Have you noticed your puppy cries when you leave the room? Are you wondering why they do this? Is it normal? Is there anything you can do to help them? Here is all that you’ll need to know.
So, why does my puppy cry when I leave the room? Most puppies will naturally cry or whine a bit when their owners leave the room, which isn’t a major cause for concern. More severely destructive behavior, such as destroying furniture or other items, constant whining, inappropriate elimination, or incessant barking, could be signs of separation anxiety.
Thankfully, you can help your puppy build their confidence and feel more secure when left alone.
And we will get onto those techniques and recommendations shortly.
So do keep reading.
But first, how typical is crying in puppies when you leave them all alone – let’s find out!
Is It Normal For Puppies To Cry When You Leave The Room?
It is normal for puppies to cry when their owners leave the room: crying is how they find their mother and siblings when they’re small.
In addition, your puppy sees you as its pack member, its family, its whole world – as well as the source of all good things.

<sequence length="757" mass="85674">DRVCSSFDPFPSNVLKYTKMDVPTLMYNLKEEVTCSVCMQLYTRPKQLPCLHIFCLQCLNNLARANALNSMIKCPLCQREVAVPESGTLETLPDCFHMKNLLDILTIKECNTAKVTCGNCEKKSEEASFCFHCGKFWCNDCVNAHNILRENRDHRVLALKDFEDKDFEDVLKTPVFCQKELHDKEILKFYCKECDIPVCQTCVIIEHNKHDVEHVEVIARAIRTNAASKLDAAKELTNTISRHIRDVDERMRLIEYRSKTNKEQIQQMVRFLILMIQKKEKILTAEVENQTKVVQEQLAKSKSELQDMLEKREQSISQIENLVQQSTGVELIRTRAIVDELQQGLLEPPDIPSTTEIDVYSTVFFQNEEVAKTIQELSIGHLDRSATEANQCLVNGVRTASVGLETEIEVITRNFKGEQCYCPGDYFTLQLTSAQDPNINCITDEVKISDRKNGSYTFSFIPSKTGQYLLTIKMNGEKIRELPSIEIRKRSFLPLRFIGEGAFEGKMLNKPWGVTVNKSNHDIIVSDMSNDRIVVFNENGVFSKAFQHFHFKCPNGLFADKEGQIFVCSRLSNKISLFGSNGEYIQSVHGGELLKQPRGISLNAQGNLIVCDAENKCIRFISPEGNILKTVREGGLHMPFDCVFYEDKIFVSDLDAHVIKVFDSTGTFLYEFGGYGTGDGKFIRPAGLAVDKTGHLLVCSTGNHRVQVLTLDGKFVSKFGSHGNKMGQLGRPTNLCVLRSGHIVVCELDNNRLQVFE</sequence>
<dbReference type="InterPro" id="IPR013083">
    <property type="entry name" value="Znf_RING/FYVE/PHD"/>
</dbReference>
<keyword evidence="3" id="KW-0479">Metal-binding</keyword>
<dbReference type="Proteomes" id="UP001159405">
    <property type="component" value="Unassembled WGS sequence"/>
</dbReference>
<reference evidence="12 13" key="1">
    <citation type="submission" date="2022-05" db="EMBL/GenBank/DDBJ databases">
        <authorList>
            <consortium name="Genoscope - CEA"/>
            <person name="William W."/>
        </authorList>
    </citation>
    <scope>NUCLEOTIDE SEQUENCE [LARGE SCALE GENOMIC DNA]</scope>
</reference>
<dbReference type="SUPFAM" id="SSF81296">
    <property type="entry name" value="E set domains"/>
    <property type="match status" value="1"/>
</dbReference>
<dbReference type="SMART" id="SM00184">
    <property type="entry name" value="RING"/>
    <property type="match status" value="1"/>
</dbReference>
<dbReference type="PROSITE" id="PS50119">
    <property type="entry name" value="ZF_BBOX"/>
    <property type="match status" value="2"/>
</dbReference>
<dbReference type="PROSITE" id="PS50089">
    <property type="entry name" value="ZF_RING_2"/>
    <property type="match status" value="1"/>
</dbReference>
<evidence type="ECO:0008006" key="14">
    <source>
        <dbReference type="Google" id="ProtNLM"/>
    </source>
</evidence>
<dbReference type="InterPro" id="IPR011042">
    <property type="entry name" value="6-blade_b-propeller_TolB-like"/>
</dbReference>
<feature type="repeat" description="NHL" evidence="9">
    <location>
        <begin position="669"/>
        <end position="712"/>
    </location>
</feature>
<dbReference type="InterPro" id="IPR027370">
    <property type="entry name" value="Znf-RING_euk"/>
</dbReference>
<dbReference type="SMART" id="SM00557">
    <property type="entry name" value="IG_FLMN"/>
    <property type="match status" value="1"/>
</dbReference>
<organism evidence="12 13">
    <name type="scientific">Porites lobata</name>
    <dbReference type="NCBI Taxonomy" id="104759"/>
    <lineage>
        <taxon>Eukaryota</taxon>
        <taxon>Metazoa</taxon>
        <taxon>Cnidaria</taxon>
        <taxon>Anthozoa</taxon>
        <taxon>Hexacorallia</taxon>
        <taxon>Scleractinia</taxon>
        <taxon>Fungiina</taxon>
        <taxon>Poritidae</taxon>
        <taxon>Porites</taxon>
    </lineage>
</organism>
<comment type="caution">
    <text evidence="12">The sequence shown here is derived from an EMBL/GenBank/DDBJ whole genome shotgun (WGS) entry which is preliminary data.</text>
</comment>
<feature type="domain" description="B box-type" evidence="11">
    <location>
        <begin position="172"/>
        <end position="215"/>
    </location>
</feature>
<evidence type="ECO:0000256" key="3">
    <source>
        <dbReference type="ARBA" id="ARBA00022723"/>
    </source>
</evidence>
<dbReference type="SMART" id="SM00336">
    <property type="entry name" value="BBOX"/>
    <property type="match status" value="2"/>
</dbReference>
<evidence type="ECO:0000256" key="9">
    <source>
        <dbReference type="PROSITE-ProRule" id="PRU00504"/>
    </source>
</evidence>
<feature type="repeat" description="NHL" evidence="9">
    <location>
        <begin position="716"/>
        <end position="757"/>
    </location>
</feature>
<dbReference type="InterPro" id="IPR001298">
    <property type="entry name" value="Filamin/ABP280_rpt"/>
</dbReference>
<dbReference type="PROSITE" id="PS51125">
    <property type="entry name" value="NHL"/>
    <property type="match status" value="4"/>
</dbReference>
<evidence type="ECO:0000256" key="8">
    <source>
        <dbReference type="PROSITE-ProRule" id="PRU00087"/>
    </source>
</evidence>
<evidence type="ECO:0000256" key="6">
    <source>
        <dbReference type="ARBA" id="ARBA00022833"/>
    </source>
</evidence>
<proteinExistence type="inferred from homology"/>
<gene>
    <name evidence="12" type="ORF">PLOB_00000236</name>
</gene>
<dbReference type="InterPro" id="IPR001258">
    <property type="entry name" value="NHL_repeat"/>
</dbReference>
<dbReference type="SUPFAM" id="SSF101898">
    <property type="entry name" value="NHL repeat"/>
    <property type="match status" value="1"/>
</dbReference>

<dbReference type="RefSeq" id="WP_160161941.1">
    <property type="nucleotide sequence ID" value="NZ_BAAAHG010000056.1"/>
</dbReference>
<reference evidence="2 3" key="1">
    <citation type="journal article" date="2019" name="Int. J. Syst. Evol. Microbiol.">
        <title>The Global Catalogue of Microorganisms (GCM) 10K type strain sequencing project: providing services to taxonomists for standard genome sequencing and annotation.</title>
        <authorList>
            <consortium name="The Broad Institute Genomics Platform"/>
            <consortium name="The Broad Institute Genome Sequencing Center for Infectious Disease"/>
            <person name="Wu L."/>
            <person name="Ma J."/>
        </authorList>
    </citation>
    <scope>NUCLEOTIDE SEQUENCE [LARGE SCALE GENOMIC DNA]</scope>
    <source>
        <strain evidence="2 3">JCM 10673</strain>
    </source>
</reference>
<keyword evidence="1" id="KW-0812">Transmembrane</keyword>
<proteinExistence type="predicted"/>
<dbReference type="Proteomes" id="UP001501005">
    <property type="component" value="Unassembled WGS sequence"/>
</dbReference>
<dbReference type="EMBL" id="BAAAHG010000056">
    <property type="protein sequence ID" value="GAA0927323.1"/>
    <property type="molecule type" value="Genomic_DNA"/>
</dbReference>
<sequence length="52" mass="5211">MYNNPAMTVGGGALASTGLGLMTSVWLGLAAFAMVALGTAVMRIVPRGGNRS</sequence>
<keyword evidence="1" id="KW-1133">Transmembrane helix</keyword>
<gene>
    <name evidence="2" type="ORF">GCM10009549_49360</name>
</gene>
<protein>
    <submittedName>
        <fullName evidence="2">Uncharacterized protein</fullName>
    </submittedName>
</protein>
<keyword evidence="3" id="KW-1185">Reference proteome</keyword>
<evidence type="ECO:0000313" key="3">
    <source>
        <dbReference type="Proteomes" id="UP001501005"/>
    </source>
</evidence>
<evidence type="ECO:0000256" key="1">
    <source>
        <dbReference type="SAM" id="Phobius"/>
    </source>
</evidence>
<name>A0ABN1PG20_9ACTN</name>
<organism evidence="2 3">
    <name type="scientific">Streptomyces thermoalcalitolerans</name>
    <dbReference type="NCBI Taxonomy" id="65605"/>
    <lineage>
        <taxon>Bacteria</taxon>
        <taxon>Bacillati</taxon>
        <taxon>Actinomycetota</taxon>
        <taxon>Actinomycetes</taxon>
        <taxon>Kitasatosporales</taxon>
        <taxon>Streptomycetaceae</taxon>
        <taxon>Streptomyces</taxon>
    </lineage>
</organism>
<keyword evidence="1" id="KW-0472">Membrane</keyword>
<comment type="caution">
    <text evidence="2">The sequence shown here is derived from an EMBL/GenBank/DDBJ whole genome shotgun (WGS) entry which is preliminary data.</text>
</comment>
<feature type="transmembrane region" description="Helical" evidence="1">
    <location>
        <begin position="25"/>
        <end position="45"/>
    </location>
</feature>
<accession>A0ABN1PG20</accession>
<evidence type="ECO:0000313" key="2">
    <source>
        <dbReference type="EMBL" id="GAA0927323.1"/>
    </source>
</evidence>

So, it’s no wonder that your puppy cries when you leave, even if it’s for a short time.
Dogs are highly emotionally sensitive and form life-lasting bonds with their people, starting when you first bring them home.
Most puppies will protest when you leave the room, particularly when they’re very young and they’ve only recently been separated from their mother and siblings.
That being said, it is essential to address this behavior as soon as possible because otherwise, it can develop into separation anxiety as your puppy grows.
You want to teach your puppy to stay quiet and wait peacefully for you to come back when they’re left alone.
Making an effort to do this in the early days will help your puppy calm down and settle more quickly into their new home.
In general, dogs don’t deal well with uncertainty.
The Cause Of Crying Behavior
Dogs are highly social pack animals.
Their wild relatives (like wolves) live in packs and are nearly always together.